Diversified miner Vedanta Resources says it remains open to dialogue with the Zambian government regarding the future of its Konkola Copper Mines (KCM) subsidiary.
This follows the recent appointment of Milingo Lungu of Lungu Simwanza & Company as provisional liquidator of KCM, putting him in charge of the day-to-day running of the subsidiary.
“We hope to meet with the Zambian government in the near future to discuss a mutually agreeable solution to the current situation, as well as the broader challenges faced by KCM. The sooner we resolve the uncertainty around the business, the sooner we can return it to a sustainable footing,” Vedanta CEO Srinivasan Venkatakrishnan said in a statement on Monday.
Vedanta expressed concern about what the appointment of a provisional liquidator meant for its people in Zambia, the communities near its operations and the future of its business in the country.
The appointment of a provisional liquidator had followed after State-owned ZCCM Investments Holdings (ZCCM-IH), a 20.1% shareholder in KCM, last week obtained an order from the court for the winding up of KCM and the appointment of a provisional liquidator.
ZCCM-IH’s application for the winding up of KCM was on the basis of fairness and equity rather than on grounds of insolvency, Vedanta said, stating that it was a misuse of Zambia’s corporate law, given that the parties had agreed to a specific dispute mechanism in their shareholders’ agreement.
Vedanta stated that neither it nor KCM had been notified of the application and, accordingly, neither had an opportunity to participate in the hearing.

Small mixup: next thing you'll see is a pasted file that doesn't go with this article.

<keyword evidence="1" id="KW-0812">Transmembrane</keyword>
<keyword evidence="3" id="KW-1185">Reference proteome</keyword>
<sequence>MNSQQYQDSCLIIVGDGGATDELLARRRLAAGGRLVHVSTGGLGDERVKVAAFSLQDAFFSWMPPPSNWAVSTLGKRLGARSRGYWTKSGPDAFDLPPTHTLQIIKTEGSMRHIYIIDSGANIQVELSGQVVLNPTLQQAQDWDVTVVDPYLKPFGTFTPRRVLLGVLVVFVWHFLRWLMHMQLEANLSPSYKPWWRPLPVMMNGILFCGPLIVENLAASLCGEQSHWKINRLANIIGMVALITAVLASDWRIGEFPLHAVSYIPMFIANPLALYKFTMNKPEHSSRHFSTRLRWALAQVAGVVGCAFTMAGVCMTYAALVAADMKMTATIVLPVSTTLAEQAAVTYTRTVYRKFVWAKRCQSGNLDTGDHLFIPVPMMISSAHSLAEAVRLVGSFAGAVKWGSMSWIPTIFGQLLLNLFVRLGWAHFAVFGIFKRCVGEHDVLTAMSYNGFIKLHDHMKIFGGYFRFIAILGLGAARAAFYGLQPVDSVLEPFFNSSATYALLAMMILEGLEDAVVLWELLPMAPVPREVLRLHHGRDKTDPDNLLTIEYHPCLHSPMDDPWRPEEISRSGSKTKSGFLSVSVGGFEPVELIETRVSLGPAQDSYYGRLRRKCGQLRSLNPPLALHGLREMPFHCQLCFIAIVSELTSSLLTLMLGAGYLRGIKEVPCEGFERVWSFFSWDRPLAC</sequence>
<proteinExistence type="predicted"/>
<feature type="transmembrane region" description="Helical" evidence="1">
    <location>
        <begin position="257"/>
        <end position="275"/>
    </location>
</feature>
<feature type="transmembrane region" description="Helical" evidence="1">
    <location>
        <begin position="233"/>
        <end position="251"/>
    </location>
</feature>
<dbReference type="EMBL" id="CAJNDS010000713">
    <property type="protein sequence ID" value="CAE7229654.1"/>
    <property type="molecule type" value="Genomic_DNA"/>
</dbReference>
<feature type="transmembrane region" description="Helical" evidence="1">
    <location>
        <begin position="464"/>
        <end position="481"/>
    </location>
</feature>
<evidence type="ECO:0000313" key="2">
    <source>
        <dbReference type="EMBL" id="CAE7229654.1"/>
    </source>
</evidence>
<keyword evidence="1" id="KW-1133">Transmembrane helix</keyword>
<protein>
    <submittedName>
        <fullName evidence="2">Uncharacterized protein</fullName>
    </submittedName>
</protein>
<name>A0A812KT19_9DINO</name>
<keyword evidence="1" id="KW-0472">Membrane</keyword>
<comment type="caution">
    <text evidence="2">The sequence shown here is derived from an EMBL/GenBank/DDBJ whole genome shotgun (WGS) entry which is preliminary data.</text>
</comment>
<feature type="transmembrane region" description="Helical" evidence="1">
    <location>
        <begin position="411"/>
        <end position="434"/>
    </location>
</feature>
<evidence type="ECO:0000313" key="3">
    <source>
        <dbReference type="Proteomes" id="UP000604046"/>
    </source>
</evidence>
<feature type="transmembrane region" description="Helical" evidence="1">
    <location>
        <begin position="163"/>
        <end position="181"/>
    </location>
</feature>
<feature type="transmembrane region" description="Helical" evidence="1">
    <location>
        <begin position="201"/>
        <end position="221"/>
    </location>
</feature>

Vedanta indicated that it strongly opposed both the appointment of the provisional liquidator and the winding up of KCM.
Vedanta has since filed a court application to join the proceedings and has been granted permission to do so. The matter will be heard on June 4.
Vedanta has invested $3-billion in Zambia since 2004.
This included building one of the largest shafts in Africa to allow underground mining at Konkola, the construction of a new smelter at Nchanga, the construction of two new concentrators and exploration that increased the gross resource base by 214-million tonnes, the company highlighted.
The company indicated that its investment created considerable benefits for local communities and the nation, adding that employment at KCM had increased threefold under its ownership, with 13 000 people now working at KCM.
The company contributed about $1.3-billion to the national exchequer over that period and almost all surplus cash was reinvested in the business, Vedanta pointed out.
The company said these considerable financial and social investments combined with exponential rises in taxes, duties, fuel and power costs have placed an enormous and unaffordable burden on the company.
It added that the most recent restrictions, that is, a new tax code implemented in January, and duty on concentrates had negatively impacted on the running of the smelter and the much-needed acid to run its operations.
Moreover, it noted that the Zambian government owed KCM more than $180-million in value-added tax refunds, which exacerbated KCM’s financial position.